“…a first-rate artist of real musical command, vitality, brilliance and intensity…” – Chicago Tribune
By Zachary Lewis, The Plain Dealer
Monday, July 19, 2011
“The high point Sunday was the Cleveland debut of Canadian violinist Karen Gomyo, playing the Mendelssohn Violin Concerto, a chestnut for the instrument. Far from routine, her performance was honest and soulful, fueled by abundant talent but not a vain display of technique. Her captivating take on the Andante could never get old.”
By John Von Rhein, The Chicago Tribune
July 20, 2009
“New to the roster were Ukrainian conductor Kirill Karabits and Canadian violinist Karen Gomyo. Mark well their names because you are going to hear a lot more from these gifted young musicians in the coming years. …Gomyo is a first-rate artist of real musical command. Her probing account of the Shostakovich concerto carried tremendous vitality, brilliance and intensity.”
By Christine Christiansen, Jyllands-Posten
Friday, February 24, 2012
The violinist Karen Gomyo made Thursday night’s Beethoven Violin Concerto the sensitive high point.
“Karen Gomyo is DR Symphony Orchestra’s new darling. Shortly before Christmas she made her debut appearance in the Danish concert hall with an intense rendition of Shostakovich’s Violin Concerto No.1.
Since the Canadian violinist James Ehnes took ill prior to this week’s Thursday concert, it was Gomyo the DR phoned. She came in a sparkly back paillette gown and played the Beethoven Violin Concerto with a sound that surpassed everything.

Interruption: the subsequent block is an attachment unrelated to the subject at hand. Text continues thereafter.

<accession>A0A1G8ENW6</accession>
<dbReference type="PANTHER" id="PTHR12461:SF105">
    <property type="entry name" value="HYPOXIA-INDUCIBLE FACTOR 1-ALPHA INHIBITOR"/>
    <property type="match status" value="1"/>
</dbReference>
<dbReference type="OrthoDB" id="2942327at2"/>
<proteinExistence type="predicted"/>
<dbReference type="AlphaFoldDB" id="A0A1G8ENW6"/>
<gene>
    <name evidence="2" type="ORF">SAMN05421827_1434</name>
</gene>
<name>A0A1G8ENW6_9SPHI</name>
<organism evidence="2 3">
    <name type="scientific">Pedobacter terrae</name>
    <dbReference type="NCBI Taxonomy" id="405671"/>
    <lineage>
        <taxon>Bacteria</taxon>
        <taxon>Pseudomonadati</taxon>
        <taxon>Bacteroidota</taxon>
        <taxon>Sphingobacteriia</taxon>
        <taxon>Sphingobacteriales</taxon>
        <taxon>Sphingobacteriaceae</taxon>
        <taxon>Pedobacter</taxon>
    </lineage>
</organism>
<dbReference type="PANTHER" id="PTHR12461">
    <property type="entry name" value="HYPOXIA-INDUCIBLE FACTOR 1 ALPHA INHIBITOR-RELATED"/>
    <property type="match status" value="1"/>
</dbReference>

To see Gomyo take control, modeling the beautiful melody lines and lead the orchestra in its way in an organic flow was a delight. The English conductor Andrew Manze followed her, and with lively gestures lured the orchestra into a volume level where the soloist is always audible.
Beethoven’s Violin Concerto has seldom sounded so rich, so pure, so poetic.”
By Ken Winters, The Globe and Mail
May 26, 2008
“…the superb young violinist Karen Gomyo, his soloist in the Mendelssohn, summarily banished any such misbegotten notions with her deeply serious, temperamental and just plain gorgeous account of the solo part. Possibly the last great talent to come under the influence of Dorothy DeLay, she had the measure of the Mendelssohn concerto, both in its detail and in the large. She played it at its own level of lyricism and fiery invention, but always with a clear sense of the music’s rhythmic pulse and sonic perspectives.”
By James McQuillen, The Oregonian
Sunday, October 30, 2011
“The opener was Beethoven’s Violin Concerto, with Karen Gomyo as soloist. With a no-nonsense stage presence, immaculate intonation and beautifully controlled phrasing, she made a terrifically fresh traversal of a familiar piece, with self-effacing virtuosity, beautifully sculpted phrases and penetrating, heart-stopping cadenzas. Kalmar led the orchestra, which has become a fine Beethoven band over the last ten years, in acutely sensitive accompaniment.”
By Tim Smith, The Baltimore Sun
Saturday, May 28, 2011